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Elgar: The Hills of Dreamland

Nathalie de Montmollin, Kathryn Rudge, Hank Neven, Barry Collett; BBC Concert Orchestra/Barry Wordsworth (Somm)

Our rating 
3.0 out of 5 star rating 3.0

Elgar: The Hills of Dreamland
Grania and Diarmid – incidental music; Song Cycle, Op. 59; Two Songs, Op. 60; The Wind at Dawn; The King’s Way, etc.
Nathalie de Montmollin (soprano), Kathryn Rudge (mezzo-soprano), Hank Neven (baritone), Barry Collett (piano); BBC Concert Orchestra/Barry Wordsworth
SOMM Recordings SOMMCD 271-2   90:30 mins (2 discs)


Hearing this is rather like browsing an unfamiliar, slightly disorderly photo album: real gems are mixed with lesser, though revealing shots, together with duds only a compulsive hoarder would keep. Yet altogether, these ‘snapshots’ offer an unusually rounded portrait of Elgar.

One strikingly effective song is ‘The Wind at Dawn’, Elgar’s 1888 setting of a poem by his soon-to-be wife Caroline Alice Roberts, heard in its magnificent 1912 orchestration, all the more memorable for mezzo Kathryn Rudge’s very distinctive singing. Indeed, Rudge generally has the best items, including the dramatic Op. 60 settings of Elgar’s own texts in ‘East European folk’ style; and the nobly restrained ‘Pleading’. Henk Neven, an adequate baritone, does not quite convincingly carry the very voice-led Op. 59 songs, nor ‘Follow the Colours’, admittedly a generic piece of bombast setting a hopelessly empty-headed text by a Captain William de Courcy Stretton. Nor can Rudge do much with ‘The King’s Way’, celebrating the opening of a new London boulevard, irredeemable even by Elgar recycling his fine trio from Pomp and Circumstance March No. 4. The haunting incidental music to Grania and Diarmid conjures an entirely different world, its Funeral March a clear precursor of Vaughan Williams’s ‘Dirge for Two Veterans’, followed by ‘There are seven that pull the thread’ movingly interpreted by Rudge. The performance by soprano Nathalie de Montmollin on the bonus disc could be better; Barry Collett – author of informative booklet notes – accompanies with panache.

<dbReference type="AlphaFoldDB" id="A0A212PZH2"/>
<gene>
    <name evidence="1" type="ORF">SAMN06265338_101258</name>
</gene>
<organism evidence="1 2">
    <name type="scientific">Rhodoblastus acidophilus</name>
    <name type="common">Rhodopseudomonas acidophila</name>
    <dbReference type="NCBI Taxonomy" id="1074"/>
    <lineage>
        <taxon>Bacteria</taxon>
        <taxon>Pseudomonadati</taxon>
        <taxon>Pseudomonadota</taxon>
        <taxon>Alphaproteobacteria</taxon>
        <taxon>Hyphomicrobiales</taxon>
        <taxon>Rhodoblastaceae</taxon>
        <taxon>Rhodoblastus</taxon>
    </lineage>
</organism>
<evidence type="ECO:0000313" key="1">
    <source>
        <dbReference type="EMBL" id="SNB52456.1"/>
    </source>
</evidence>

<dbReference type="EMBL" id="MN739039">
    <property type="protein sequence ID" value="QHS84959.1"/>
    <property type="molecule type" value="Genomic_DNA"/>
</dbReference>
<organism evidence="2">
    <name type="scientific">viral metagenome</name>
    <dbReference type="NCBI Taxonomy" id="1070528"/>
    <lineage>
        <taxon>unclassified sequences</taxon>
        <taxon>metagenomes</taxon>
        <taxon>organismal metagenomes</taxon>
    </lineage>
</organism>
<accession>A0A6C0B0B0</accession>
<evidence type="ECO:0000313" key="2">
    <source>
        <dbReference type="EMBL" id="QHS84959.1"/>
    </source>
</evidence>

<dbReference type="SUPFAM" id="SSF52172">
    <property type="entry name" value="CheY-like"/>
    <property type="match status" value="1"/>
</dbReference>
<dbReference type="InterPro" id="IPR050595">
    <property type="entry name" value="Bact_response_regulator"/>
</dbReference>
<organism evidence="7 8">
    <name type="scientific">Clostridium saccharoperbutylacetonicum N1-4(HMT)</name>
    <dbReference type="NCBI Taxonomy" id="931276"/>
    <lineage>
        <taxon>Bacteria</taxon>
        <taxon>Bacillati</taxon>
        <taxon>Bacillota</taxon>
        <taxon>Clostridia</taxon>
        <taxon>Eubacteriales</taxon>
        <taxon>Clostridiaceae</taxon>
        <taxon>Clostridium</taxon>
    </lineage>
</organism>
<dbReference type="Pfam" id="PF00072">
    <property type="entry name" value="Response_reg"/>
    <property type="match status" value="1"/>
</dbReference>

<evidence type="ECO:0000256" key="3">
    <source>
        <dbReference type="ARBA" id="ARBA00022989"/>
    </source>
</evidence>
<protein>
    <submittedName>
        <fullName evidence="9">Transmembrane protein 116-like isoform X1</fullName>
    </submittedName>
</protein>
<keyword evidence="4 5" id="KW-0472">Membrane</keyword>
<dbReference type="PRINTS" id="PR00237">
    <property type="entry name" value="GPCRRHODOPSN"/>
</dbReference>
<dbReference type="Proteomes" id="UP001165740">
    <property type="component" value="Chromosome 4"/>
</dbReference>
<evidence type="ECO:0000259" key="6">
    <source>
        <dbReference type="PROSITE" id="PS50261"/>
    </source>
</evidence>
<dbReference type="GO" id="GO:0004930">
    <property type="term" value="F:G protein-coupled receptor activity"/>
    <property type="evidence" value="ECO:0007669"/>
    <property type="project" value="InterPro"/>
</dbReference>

Daniel Jaffé